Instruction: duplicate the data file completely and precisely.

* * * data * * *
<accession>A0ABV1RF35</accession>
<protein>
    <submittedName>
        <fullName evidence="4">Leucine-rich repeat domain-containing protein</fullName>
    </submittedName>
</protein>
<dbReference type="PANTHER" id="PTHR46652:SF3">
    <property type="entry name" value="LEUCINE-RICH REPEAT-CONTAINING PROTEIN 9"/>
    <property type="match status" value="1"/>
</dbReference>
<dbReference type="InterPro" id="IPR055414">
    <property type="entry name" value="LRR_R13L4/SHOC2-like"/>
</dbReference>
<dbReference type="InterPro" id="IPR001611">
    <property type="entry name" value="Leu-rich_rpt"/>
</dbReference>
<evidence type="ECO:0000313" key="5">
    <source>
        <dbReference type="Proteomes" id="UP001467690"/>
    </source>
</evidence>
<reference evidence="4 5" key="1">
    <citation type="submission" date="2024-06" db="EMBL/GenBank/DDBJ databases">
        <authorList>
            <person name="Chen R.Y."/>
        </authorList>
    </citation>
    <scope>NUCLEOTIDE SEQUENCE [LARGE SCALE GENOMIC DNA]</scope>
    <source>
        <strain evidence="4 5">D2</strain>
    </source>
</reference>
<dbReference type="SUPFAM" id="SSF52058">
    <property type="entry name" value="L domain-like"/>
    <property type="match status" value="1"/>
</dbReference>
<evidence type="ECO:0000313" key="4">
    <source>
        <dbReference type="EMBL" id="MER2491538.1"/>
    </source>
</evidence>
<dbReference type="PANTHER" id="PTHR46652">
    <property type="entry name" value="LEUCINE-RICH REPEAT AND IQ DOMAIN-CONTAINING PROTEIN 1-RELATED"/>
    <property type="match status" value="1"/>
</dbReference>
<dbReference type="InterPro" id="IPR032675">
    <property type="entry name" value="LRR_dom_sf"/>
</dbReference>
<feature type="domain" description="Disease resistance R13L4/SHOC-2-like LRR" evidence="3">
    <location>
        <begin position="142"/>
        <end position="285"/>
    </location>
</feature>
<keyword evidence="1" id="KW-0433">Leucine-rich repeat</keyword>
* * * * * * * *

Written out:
<accession>A0ABV1RF35</accession>
<protein>
    <submittedName>
        <fullName evidence="4">Leucine-rich repeat domain-containing protein</fullName>
    </submittedName>
</protein>
<dbReference type="PANTHER" id="PTHR46652:SF3">
    <property type="entry name" value="LEUCINE-RICH REPEAT-CONTAINING PROTEIN 9"/>
    <property type="match status" value="1"/>
</dbReference>
<dbReference type="InterPro" id="IPR055414">
    <property type="entry name" value="LRR_R13L4/SHOC2-like"/>
</dbReference>
<dbReference type="InterPro" id="IPR001611">
    <property type="entry name" value="Leu-rich_rpt"/>
</dbReference>
<evidence type="ECO:0000313" key="5">
    <source>
        <dbReference type="Proteomes" id="UP001467690"/>
    </source>
</evidence>
<reference evidence="4 5" key="1">
    <citation type="submission" date="2024-06" db="EMBL/GenBank/DDBJ databases">
        <authorList>
            <person name="Chen R.Y."/>
        </authorList>
    </citation>
    <scope>NUCLEOTIDE SEQUENCE [LARGE SCALE GENOMIC DNA]</scope>
    <source>
        <strain evidence="4 5">D2</strain>
    </source>
</reference>
<dbReference type="SUPFAM" id="SSF52058">
    <property type="entry name" value="L domain-like"/>
    <property type="match status" value="1"/>
</dbReference>
<evidence type="ECO:0000313" key="4">
    <source>
        <dbReference type="EMBL" id="MER2491538.1"/>
    </source>
</evidence>
<dbReference type="PANTHER" id="PTHR46652">
    <property type="entry name" value="LEUCINE-RICH REPEAT AND IQ DOMAIN-CONTAINING PROTEIN 1-RELATED"/>
    <property type="match status" value="1"/>
</dbReference>
<dbReference type="InterPro" id="IPR032675">
    <property type="entry name" value="LRR_dom_sf"/>
</dbReference>
<feature type="domain" description="Disease resistance R13L4/SHOC-2-like LRR" evidence="3">
    <location>
        <begin position="142"/>
        <end position="285"/>
    </location>
</feature>
<keyword evidence="1" id="KW-0433">Leucine-rich repeat</keyword>